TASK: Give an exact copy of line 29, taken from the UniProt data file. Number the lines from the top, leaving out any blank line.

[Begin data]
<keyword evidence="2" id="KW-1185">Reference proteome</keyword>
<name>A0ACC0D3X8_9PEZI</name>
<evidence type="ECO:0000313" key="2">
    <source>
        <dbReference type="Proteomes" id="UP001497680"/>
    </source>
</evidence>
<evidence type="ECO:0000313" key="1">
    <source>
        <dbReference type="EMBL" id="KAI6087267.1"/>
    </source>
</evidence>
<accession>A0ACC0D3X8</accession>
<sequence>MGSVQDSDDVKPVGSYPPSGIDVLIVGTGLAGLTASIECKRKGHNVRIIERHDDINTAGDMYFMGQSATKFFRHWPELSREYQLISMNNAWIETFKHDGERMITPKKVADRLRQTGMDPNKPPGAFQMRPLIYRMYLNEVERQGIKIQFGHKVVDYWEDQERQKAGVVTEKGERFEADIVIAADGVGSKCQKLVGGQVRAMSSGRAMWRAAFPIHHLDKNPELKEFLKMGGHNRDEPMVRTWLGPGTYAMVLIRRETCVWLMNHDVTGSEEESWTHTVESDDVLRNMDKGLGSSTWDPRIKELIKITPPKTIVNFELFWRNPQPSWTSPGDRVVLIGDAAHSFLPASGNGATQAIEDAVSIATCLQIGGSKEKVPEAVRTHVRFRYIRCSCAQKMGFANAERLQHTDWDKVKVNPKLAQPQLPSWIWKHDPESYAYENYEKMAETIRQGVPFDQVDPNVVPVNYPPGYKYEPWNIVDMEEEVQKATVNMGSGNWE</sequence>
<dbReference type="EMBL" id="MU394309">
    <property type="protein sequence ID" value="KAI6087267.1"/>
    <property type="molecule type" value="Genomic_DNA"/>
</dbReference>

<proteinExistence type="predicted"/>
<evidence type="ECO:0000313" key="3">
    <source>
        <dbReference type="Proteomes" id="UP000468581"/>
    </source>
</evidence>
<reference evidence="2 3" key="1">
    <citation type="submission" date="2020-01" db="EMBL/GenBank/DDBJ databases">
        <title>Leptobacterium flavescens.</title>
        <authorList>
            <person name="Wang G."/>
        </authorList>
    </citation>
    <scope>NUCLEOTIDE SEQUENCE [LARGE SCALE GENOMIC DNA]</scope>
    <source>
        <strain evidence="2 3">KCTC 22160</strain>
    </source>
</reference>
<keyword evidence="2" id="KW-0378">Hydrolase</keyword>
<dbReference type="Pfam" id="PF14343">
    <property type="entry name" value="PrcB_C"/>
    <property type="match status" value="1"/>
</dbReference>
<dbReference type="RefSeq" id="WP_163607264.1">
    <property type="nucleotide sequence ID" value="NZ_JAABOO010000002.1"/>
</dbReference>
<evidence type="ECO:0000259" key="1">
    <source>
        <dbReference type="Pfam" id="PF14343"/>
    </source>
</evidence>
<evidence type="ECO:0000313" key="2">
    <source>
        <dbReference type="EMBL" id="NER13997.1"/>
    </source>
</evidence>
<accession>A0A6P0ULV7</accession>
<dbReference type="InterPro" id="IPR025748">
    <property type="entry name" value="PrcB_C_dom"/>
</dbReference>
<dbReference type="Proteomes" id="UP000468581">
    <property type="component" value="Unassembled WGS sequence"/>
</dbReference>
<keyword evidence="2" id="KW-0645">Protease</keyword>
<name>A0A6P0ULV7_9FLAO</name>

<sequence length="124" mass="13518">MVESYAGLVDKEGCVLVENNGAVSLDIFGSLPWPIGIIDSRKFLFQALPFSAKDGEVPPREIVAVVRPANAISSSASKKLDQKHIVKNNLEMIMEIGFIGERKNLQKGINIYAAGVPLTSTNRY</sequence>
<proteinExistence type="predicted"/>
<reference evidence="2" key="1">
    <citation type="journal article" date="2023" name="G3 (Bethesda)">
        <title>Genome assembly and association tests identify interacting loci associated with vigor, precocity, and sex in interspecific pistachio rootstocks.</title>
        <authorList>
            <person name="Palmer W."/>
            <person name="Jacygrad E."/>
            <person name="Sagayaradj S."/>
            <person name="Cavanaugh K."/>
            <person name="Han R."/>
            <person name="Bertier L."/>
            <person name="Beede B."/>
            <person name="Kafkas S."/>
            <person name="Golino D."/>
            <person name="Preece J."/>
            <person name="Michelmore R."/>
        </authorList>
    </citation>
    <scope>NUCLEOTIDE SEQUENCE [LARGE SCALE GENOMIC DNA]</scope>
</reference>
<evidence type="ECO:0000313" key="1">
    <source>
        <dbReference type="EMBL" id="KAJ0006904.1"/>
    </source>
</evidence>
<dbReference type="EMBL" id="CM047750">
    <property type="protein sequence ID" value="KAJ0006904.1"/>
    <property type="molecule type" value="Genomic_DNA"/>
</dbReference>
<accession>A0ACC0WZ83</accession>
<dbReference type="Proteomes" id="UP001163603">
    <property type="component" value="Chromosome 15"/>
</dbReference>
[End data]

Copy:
            <person name="Wang G."/>